Chloroform---this is a solvent for resins and fats. Better known as a powerful anaesthetic, chloroform is not used in that capacity now because it can cause liver damage and cancer.
Trichloroethane---(also known as methylchloroform or 1,1,1 trichloroethane) is used in typing correction fluids. It may be fatal or cause permanent brain damage if inhaled in high concentrations. Trichloroethane is used as an industrial solvent and like the CFCs it damages the ozone layer. See also the main entry for Trichloroethane.
Dichloroethane (ethylene dichloride)---used as a solvent for lacquers.
Perchloroethylene (tetrachloroethylene)---this is the most common dry-cleaning solvent. See also the main entry for Perchloroethylene.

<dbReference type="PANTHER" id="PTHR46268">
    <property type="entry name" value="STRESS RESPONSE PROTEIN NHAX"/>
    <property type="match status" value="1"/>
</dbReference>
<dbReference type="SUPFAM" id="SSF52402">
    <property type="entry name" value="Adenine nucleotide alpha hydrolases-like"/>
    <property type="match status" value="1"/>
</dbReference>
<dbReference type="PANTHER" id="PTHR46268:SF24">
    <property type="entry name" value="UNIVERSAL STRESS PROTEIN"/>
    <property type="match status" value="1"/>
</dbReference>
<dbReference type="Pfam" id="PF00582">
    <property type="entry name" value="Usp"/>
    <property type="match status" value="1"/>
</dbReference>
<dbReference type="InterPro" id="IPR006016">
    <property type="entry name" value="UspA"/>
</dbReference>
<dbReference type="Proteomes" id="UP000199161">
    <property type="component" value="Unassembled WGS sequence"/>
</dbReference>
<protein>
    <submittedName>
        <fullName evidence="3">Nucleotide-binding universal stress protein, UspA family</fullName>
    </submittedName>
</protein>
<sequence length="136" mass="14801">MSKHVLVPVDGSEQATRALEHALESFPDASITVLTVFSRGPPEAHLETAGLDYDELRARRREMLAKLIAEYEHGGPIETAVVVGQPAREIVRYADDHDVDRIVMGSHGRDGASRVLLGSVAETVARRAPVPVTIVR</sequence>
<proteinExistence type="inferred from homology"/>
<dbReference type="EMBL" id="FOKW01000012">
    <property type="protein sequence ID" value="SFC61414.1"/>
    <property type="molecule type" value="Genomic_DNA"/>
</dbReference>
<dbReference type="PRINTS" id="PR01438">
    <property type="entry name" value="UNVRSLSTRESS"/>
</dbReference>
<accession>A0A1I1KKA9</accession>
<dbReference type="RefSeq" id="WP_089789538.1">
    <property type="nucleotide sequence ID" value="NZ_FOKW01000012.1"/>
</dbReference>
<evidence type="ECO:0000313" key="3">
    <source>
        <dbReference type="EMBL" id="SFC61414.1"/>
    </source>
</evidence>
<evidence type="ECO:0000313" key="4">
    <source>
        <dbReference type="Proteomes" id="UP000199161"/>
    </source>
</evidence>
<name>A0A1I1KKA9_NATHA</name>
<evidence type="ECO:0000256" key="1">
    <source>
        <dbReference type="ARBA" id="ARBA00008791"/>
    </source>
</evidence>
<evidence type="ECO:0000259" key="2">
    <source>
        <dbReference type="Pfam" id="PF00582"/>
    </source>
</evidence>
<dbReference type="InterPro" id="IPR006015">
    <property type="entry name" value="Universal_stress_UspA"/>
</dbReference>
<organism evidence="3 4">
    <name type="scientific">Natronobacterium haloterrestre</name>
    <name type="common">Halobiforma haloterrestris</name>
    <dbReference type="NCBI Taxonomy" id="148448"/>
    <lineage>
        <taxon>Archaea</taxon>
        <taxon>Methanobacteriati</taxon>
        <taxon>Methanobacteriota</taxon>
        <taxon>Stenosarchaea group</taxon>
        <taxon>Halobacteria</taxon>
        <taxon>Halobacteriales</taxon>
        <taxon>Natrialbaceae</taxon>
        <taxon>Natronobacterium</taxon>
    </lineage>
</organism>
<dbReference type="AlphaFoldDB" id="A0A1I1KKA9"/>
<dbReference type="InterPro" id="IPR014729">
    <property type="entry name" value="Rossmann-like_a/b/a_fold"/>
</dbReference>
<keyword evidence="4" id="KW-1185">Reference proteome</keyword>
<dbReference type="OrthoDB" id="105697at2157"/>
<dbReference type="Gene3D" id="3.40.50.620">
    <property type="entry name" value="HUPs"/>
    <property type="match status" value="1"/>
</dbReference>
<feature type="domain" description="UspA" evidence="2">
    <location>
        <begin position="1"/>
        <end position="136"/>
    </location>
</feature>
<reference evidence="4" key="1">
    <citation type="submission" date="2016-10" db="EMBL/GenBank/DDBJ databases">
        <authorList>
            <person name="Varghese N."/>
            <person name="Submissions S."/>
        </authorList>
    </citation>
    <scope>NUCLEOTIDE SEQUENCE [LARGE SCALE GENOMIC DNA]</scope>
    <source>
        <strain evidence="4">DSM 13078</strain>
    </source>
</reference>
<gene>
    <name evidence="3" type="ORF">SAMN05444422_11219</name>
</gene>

Trichloroethylene---used in some paint strippers and for industrial degreasing. It is also used in anaesthesia.

Ethylene glycol, glycol ethers, glycol esters
This is a family of synthetic solvents based on ethylene glycol and its polymers. They range from volatile liquids boiling at 85oC to involatile ones boiling at 240oC, and from thin liquids to an almost syrupy consistency. Many are completely miscible with water. Their solvent properties also cover a wide range and they are used in paints, lacquers, resins, cosmetics, printing inks, cleaning fluids, and as de-icing additives in aviation fuel. The high molecular weight members of the family are used in food as thickeners and solvents, and as detergents.
Ethylene glycol (egl) is used as antifreeze in cars and as clutch and brake fluid. Its ether and ester derivatives (such as egl-monomethylether, egl-monoethyletheracetate) are known as Cellosolve solvents and are excellent solvents for paints and resins.